I could spend this month’s commentary talking about technical trends, resistance levels, fundamentals, etc. but the reality is, that would be a waste of time -- yours and mine.
It doesn’t matter that the benchmark SPADE Defense Index has rebounded from the summer lows and the Powershares Aerospace & Defense ETF (NYSE: PPA) is at a 50% Fibonacci retracement level, or how the price-to-sales ratio for the sector remains below 1.0 and price-to-earnings near 10. It doesn’t matter. Neither does Boeing (BA) forecasts for increasing demand of commercial aircraft; rising acquisition activity [United Technologies (NYSE: UTX) buys Goodrich (NYSE: GR); General Dynamics (NYSE: GD) buys Force Protection (FRPT); or CACI (NYSE: CACI) raising growth forecasts. It doesn’t matter.
There is no relevant commentary at this time. The only thing that does matter is the Congressional Deficit Reduction Supercomittee and waiting to hear what they come up with. Until they do, everything is just a guess. As one industry executive simply stated, “We cannot predict the output of the Budget Act deliberation or actions of the Super Committee at this time.”
The question is, “Will the sector see manageable reductions on the order of $350 billion through 2023-ish or will an additional $500 billion to a $1 trillion be added to that reduction? Will the budget be essentially flat in real-dollar terms (a budget reduction when factoring in inflation and growth against the current plan) or will the sector see real declines that cause the Secretary of Defense to make significant cuts to programs above and beyond those the sector already anticipates and lead to an estimated loss of one million jobs, a 0.6% increase in the unemployment rate, and put the nation’s security at risk?* -- [* according to various organizations].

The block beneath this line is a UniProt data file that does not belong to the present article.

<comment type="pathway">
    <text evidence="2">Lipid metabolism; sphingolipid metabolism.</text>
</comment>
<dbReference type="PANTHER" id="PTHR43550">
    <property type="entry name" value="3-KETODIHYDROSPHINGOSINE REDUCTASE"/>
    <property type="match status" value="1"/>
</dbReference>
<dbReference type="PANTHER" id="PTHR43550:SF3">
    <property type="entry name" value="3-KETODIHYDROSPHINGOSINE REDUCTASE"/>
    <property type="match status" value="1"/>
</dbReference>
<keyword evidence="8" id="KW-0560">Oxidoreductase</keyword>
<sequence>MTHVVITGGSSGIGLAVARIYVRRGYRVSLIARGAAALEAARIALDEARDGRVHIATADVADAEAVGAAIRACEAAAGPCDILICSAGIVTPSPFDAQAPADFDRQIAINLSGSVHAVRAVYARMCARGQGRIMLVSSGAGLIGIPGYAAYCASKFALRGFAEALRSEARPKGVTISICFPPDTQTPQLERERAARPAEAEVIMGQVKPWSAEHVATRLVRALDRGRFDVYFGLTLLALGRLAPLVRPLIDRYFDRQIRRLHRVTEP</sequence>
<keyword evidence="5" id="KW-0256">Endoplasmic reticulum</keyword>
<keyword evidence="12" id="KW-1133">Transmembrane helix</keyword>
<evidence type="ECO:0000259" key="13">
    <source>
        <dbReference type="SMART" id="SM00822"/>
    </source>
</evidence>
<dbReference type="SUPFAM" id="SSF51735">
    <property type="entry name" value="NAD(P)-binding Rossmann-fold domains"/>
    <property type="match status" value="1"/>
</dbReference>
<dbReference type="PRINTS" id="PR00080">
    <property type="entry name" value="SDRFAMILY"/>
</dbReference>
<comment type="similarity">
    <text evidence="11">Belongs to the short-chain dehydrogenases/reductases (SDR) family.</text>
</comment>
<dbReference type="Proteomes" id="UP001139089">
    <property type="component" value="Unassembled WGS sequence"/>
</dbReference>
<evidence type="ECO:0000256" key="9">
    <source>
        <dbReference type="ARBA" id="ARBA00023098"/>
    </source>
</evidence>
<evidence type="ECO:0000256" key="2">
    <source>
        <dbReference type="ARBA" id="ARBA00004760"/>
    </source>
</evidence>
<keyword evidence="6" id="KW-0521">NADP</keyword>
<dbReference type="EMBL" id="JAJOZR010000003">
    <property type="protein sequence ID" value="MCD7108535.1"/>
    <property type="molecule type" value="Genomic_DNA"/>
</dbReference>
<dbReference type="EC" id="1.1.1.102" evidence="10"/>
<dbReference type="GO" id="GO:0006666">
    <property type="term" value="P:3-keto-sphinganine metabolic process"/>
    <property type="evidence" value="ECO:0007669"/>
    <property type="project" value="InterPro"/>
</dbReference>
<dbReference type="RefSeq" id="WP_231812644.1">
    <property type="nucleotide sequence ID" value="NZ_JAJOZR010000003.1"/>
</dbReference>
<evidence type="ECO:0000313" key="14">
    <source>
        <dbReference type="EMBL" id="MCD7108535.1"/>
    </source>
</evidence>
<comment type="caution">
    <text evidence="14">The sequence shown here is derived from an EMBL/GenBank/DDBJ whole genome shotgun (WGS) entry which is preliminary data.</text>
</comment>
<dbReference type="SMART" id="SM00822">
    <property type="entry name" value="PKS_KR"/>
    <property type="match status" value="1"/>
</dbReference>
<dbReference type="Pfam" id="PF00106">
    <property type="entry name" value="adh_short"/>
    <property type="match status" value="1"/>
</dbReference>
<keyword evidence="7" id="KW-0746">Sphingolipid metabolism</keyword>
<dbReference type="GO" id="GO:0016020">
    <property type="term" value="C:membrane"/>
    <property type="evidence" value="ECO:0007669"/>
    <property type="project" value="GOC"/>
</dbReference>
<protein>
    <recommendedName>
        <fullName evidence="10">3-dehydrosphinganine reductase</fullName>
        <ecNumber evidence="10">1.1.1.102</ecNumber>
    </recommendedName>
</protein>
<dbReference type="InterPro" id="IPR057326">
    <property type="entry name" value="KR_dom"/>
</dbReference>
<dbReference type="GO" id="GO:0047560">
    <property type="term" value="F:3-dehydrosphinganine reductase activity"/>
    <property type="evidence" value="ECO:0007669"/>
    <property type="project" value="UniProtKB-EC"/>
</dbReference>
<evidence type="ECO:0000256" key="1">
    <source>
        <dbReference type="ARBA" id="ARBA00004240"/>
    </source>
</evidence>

The answer is, “I don’t know”. After reading some articles in The Hill, a Congressionally-focused newspaper/blog, even the members of the media don’t know what’s going on inside the supercommittee room. Imagine, the government has actually been able to keep a secret!
As Morgan Keegan defense analyst Brian Ruttenbur said, “The problem I see is uncertainty, uncertainty, uncertainty. Nobody knows what is going to happen.”
Whatever happens, here’s where the first cuts are likely to come from (so you don’t have to take the gloom and doom reporting at face value):
- The Army plans to drop to a force of 520,000 troops from the current 570,000; the Marines to 186,600 from 202,000 beginning in 2005.
- Health cares costs the Pentagon $50 billion a year; a decade ago it cost $19 billion ($25 billion in 2011 dollars). Expect changes.
- Retirement. It’s a given that the formula used for calculating when and how much retirees receive will change to something akin to the calculation that existed a decade ago.
- Some programs will see changes -- procurements that slip or are extended a year or two out; decisions to replace needed platforms with existing designs, delaying next generation replacements; and keeping programs that have not yet entered production in development.
- A heavier emphasis on out-year reductions with the hope that future budgets could be revised upwards.
- Continued emphasis on operational efficiency measures to save money wherever possible without impacting acquisition plans. Eg. Military personnel rotate assignments every 2-3 years, shifting to 3-4 years would save hundreds of millions annually.
- Increasing pilot programs designed to reduce the costs associated with supplying energy to military bases and with the transport of materials and supplies around the globe.
So what’s the A&D investor to do? Wait and watch the news. Sigh. Wait and watch the news.
Additional disclosure: Scott Sacknoff manages the benchmark SPADE Defense Index and edits the free monthly newsletter "The SPADE Investor". He does not hold positions in any of the stocks in this article or contained in the index.